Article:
Embattled Broward Elections Official Resigns

TALLAHASSEE, FL — Dr. Brenda C. Snipes, the embattled Broward County supervisor of elections whom President Trump called out for what he described as “the Broward effect” in Florida’s recent elections, has submitted her resignation. It takes effect on Jan. 4.

“Although I have enjoyed this work tremendously over these many election cycles, both large and small, I am ready to pass the torch,” Snipes said in a letter to Florida Gov. Rick Scott on Sunday that was made public Monday morning. “It has been my passion and honor to serve as the supervisor for Broward County voters.”

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The retired elementary school principal has lived in the county since 1964, when she and her husband traded Alabama’s Heart of Dixie for Florida’s endless palm trees and coastline. She had enjoyed a 15-year run as elections supervisor.

During her 2016 re-election bid, Snipes was photographed waving to supporters and riding atop an open convertible.

But her fortunes changed in the days since the Nov. 6 election as Snipes became the focus of criticism for her handling of the election returns. Broward reported thousands of additional votes after Election Day, leading to persistent protests outside Snipes’ Lauderhill, Florida offices and calls for her to step down or be fired.

On Saturday, Snipes acknowledged that her office misplaced more than 2,000 ballots during the recount.

“They got intermingled with the other ballots when we were doing the recount,” Snipes told reporters.

Eerily reminiscent of the hanging chad debacle of the Bush-Gore era, dozens of peaceful protesters carrying signs that read “Lock her up,” “Don’t Steal My Election” and “Fake Votes”sprang up outside her offices while Snipes and her staff painstakingly went over ballots inside.

“All of a sudden they’re finding votes out of nowhere,” the president told a group of reporters outside the White House prior to the start of Florida’s recount. “There’s bad things that have gone on in Broward County — really bad things.”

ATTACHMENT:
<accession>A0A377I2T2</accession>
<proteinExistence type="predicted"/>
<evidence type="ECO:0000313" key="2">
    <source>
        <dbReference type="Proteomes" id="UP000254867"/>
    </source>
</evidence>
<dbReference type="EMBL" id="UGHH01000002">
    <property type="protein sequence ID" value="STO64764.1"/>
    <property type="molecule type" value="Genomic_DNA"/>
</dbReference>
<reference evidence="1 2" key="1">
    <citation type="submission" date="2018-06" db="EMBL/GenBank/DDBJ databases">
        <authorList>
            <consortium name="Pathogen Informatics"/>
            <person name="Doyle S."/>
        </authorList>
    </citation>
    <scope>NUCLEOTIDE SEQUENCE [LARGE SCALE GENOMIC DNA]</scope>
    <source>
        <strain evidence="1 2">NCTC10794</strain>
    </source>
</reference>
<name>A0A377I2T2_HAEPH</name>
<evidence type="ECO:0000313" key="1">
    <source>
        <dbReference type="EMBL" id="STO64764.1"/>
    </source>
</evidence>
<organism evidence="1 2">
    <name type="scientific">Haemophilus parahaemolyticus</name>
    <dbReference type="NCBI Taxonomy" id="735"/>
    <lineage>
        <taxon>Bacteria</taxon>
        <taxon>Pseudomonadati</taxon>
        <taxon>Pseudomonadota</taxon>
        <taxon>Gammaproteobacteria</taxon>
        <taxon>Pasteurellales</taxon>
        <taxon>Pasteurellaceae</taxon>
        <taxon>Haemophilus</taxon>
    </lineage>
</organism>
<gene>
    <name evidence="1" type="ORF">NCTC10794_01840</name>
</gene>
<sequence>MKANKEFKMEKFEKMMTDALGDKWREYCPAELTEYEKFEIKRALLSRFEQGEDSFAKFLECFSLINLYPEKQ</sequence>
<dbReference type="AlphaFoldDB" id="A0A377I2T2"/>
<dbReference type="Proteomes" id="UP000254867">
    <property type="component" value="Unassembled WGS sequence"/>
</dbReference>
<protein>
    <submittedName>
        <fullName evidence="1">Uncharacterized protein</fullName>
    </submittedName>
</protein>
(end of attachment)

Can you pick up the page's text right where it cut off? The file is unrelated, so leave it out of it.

While there was no hard evidence to support the president’s theory, Snipes played into the narrative of incompetence when her staff worked for days last week on a machine recount of three key statewide races only to submit the results two minutes too late to be counted.

“It has been my passion and honor to serve as the supervisor of elections for Broward County voters,” Snipes said in her resignation letter. “When I was appointed to this position on Nov. 20, 2003, my initial commitment was to serve out the remaining term of office and pass the torch to the person who would be elected in the next election cycle. Needless to say, that was almost 15 years ago.”

Snipes hinted last week that she may resign or choose not to seek re-election to another term after the recount was completed. That ended at noon Sunday.

“I have taken responsibility for every act in this office — good, bad or indifferent,” Snipes told reporters following the missed deadline to submit her county’s machine recount. “I have always held myself accountable.”

The Associated Press contributed to this report.

Dr. Brenda Snipes, Broward County Supervisor of Elections, makes a statement during a canvassing board meeting. (Photo by Joe Skipper/Getty Images).

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